Skip to main content

Pro-democracy activism not in Hong Kong's interest, China warns

By Zoe Li, CNN
July 1, 2014 -- Updated 1305 GMT (2105 HKT)
Protesters rallying for democracy on July 1, 2013 carry British-era Hong Kong flags and a banner that reads 'Chinese Colonists Get Out!!'
Protesters rallying for democracy on July 1, 2013 carry British-era Hong Kong flags and a banner that reads 'Chinese Colonists Get Out!!'
STORY HIGHLIGHTS
  • Hong Kong prepares for a potentially huge protest against Chinese political interference
  • Annual demonstration buoyed by recent political activities in the city
  • Chinese government and state-run media warn against Hong Kong residents embracing the pro-democracy movement
  • China's microblogging site Weibo shows mixed reaction to events in Hong Kong

Are you in Hong Kong? Share your images of the protests with CNN iReport.

Hong Kong (CNN) -- As potentially hundreds of thousands of Hong Kong citizens prepare to take to the streets in a now-annual display of public disapproval of Beijing's interference in the city's affairs, voices in China's state-run press are warning that the protests are a bad idea.

Every year, on the anniversary of the city's return to Chinese rule, pro-democracy protestors take part in huge, peaceful protests against what they see as the heavy-handed influence of the central government.

Hong Kong is governed according to China's "one country, two systems" model, enjoying a high degree of autonomy in its government, judiciary, and legal systems under a leadership approved by Beijing.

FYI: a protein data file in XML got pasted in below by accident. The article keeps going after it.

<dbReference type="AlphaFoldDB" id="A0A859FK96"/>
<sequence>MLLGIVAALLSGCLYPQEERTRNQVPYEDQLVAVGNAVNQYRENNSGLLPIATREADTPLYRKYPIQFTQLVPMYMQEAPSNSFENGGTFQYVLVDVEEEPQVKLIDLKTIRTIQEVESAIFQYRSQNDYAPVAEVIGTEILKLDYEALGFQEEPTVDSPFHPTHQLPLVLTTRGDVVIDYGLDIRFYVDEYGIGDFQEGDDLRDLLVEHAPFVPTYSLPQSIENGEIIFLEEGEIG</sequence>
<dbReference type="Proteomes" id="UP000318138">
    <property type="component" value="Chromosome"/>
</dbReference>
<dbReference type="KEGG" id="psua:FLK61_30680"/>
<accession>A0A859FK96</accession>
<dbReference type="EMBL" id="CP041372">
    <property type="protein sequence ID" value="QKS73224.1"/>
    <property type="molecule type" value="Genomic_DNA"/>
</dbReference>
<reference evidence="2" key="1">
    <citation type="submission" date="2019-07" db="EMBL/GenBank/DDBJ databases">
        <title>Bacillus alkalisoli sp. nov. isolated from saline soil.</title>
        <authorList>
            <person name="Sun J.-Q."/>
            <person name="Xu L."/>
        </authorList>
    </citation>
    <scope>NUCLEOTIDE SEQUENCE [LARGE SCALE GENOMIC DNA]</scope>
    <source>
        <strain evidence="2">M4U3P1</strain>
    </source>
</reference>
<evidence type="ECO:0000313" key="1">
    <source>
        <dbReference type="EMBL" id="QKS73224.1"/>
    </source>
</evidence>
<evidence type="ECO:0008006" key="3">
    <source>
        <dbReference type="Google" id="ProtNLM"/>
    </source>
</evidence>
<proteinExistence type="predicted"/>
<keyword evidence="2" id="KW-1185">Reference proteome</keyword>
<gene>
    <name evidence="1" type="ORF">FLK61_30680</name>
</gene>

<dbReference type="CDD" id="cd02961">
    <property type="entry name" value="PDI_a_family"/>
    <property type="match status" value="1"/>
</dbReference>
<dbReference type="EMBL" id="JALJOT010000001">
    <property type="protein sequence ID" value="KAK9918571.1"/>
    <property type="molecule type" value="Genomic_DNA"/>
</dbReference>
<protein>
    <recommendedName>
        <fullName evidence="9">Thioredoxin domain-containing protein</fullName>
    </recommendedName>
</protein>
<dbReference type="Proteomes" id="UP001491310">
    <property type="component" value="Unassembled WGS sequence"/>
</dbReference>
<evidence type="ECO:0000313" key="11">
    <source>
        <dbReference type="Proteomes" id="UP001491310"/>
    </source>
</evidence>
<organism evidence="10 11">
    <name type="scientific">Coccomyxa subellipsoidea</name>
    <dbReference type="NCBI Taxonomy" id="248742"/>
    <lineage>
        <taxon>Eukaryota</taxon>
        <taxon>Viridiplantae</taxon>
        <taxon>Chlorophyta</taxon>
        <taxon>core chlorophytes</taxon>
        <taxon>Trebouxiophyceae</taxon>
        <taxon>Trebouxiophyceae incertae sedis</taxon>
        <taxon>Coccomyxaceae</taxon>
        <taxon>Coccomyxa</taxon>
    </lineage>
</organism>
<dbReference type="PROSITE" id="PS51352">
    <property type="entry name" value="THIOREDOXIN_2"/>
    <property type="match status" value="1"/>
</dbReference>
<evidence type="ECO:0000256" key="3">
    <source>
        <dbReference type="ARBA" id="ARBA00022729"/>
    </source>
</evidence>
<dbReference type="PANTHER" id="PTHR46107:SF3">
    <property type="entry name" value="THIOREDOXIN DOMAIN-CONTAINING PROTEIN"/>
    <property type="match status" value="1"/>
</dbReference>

Organizers are hoping that this year's march may see a particularly large turnout, following an unofficial referendum -- held by activist group Occupy Central -- that ended on June 29 with a total of nearly 800,000 ballots cast in support of free elections for the city's next leader. The figure represents about 22% of registered voters in Hong Kong, out of a total of 3.5 million registered voters.

READ: City braced for mass protest

Hong Kong holds 'unofficial' referendum
Hong Kong's democratic referendum
China's warning to Hong Kong

As well as the march, which begins in the city's Victoria Park and ends in the Central business district, this year will see an overnight sit-in, which has been planned for after the march. The Federation of Students and Scholarism will camp overnight on Chater Road, the city's business heart, as well as outside the government offices in the Admiralty district of downtown Hong Kong, until Wednesday morning.

State response

The Hong Kong and Macao Affairs Office of the State Council emphasized on Monday that the referendum is "illegal and invalid." The following day the Chinese edition of the Global Times, a state-run publication known for its uncompromising op-eds, published an editorial warning that recent pro-democracy activities -- including the referendum, as well as the upcoming rally and sit-in, are polarising Hong Kong society.

The article urges Hong Kong people not to be "kidnapped" by the radical opposition.

Another state mouthpiece, the English-language China Daily, points out in an article that political forces calling for full autonomy in Hong Kong are ignoring economic realities.

"Without the mainland, (Hong Kong) would be left with only half of its trade, one-fourth of its foreign investment and visitors, not to mention only one-tenth of its water and food supply," the piece says.

The Global Times also reports that it polled 1,434 people in major cities in China, including Beijing and Shanghai, and found that 77% of respondents think Hong Kong's future should be jointly decided by the entire population of China, and 82% polled said that they would support the government to take strong moves to maintain stability should riots in Hong Kong occur.

Microbloggers react